ekaterinn: (time to wake up)
After turning in my project draft to my advisor, I settled in for a couple of days of surfing the 'Net while procrastinating on writing the next twenty pages. While innocently following links, I found this. I'll sum it up: A female dean at Keyon College apologizes for all the girls she's rejected because male applicants to her school are rarer. From the op-ed piece:

Today, two-thirds of colleges and universities report that they get more female than male applicants, and more than 56 percent of undergraduates nationwide are women. )

So, what's the problem here? If women apply in greater numbers and are more qualified, why not simply admit people on the basis of their qualifications and screw it if most of them happen to be female?

Well, that might mess with the precious gender balance on campus, that's why. The Keyon College dean insists that

"Beyond the availability of dance partners for the winter formal, gender balance matters in ways both large and small on a residential college campus. Once you become decidedly female in enrollment, fewer males and, as it turns out, fewer females find your campus attractive."

I call BULLSHIT. I would have loved to go to a women's college (financial considerations prevented me from doing so, alas). Providing the school was good, the prospect of a campus with many more women than men wouldn't have bothered me one iota. From talking to friends at women's colleges like [livejournal.com profile] amai and [livejournal.com profile] bejiin and those who have had the happy experience of taking some classes with only women in them like [livejournal.com profile] the_acrobat, I think it wouldn't bother them either.

This tendency to not applaud women's excellence, but to protest the lack of men does not stop at the admissions door. According to a Slate.com article, "for every 100 B.A.s awarded to men in 2001, women received 133". Statistics like these are being used to justify pushes to allow changes at the primary and secondary level to accommodate boys since, obviously,

"The system is designed to the disadvantage of males," Anglin told The Boston Globe. "From the elementary level, they establish a philosophy that if you sit down, follow orders and listen to what they say, you'll do well and get good grades. Men naturally rebel against this." .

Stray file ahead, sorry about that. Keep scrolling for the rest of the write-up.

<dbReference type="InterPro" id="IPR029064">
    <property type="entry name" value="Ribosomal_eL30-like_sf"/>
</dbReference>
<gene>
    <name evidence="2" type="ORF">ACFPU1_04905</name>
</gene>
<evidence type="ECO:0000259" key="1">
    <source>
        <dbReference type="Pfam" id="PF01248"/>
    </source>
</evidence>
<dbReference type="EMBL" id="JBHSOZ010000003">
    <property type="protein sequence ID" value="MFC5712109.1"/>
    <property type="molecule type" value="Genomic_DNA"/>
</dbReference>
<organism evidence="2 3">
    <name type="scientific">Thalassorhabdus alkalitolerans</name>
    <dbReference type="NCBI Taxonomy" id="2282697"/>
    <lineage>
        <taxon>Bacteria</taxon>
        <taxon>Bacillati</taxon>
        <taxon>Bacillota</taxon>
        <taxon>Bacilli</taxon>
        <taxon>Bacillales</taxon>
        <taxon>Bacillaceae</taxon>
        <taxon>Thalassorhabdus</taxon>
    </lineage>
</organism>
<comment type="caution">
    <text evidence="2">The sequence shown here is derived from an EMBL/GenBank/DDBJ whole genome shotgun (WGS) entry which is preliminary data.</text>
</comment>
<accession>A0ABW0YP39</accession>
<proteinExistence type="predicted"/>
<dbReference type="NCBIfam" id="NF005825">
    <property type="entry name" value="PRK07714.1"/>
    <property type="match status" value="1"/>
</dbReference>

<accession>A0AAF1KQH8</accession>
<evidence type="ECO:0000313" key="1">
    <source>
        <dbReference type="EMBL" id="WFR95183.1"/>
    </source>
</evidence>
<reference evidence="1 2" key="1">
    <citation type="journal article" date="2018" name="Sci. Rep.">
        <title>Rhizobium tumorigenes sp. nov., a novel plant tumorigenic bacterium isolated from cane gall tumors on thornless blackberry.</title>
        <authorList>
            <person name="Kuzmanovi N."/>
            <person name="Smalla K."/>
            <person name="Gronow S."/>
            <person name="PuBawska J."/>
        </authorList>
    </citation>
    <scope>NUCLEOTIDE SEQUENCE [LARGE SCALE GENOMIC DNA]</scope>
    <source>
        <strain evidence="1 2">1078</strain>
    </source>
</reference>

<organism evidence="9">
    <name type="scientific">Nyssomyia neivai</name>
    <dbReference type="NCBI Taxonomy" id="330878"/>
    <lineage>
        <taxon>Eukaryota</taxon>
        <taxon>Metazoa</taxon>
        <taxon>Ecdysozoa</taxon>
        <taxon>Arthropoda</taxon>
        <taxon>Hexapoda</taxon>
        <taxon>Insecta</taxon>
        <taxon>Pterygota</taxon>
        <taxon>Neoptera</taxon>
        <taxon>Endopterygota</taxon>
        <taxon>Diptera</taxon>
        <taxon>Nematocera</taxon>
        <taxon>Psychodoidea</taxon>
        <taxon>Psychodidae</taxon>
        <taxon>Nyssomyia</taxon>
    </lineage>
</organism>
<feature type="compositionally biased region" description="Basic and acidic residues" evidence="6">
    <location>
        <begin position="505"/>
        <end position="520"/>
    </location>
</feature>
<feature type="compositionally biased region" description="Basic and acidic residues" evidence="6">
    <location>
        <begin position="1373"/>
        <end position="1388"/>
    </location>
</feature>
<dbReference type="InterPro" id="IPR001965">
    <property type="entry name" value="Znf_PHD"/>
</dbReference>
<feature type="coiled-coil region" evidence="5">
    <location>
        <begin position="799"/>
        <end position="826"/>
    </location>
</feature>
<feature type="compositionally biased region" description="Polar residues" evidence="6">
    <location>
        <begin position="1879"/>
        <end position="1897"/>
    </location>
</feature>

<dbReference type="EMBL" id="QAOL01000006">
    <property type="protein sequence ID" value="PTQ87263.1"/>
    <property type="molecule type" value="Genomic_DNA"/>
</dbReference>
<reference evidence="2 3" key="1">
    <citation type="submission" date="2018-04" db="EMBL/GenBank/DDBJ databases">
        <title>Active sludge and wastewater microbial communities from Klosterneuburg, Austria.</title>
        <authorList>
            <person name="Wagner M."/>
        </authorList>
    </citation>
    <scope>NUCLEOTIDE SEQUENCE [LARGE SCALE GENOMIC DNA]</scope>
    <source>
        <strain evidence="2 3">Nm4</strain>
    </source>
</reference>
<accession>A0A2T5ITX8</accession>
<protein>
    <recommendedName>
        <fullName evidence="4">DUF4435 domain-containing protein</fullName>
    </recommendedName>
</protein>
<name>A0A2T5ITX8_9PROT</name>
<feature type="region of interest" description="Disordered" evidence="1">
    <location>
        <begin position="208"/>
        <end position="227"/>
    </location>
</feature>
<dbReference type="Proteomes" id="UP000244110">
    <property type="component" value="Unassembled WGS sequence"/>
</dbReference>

So female students must "naturally" agree to being good girls, sitting still and claiming less of the teacher's attention then? And boys should get prizes for being disruptive, right? To quote [livejournal.com profile] the_acrobat, "I think it's interesting that the traditional methods of education supposedly are screwing guys over and only work for women, given that for the longest time, women weren't actually allowed to be educated in these ways. Book-learnin' like this was for the boys."

And in fact A White Bear suggests that it's not feminism that leads women to do so reliably well in college. It's sexism that gives us the skills we need to negotiate academic power structures. Most of us know all too well how to admit fault and how to accomodate, both of which are indispensible for academic success.

So what I want to know is this: if women are kicking so much ass at school, why do so many of us still feel the pangs of Imposter Syndrome? Why are we still getting paid 75 cents on the dollar? Why are there still so few female politicians, CEOS, and indeed, college deans? I would bet, too, that women aren't outdoing men in being awarded B.S.s (the dominance of women in undergraduate biosciences courses notwithstanding) or any kind of postgraduate degrees. Notice that when the lack of women in math and science is discussed, changing women's and girls' attitudes is offered as the solution. It's only when men and boys are having trouble with school that changing the educational parameters or the admissions process is discussed.

Why? Because women and girls are beginning to succeed in a system that had been historically for men and boys only, and that scares the shit out of the patriarchy.


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December 2015

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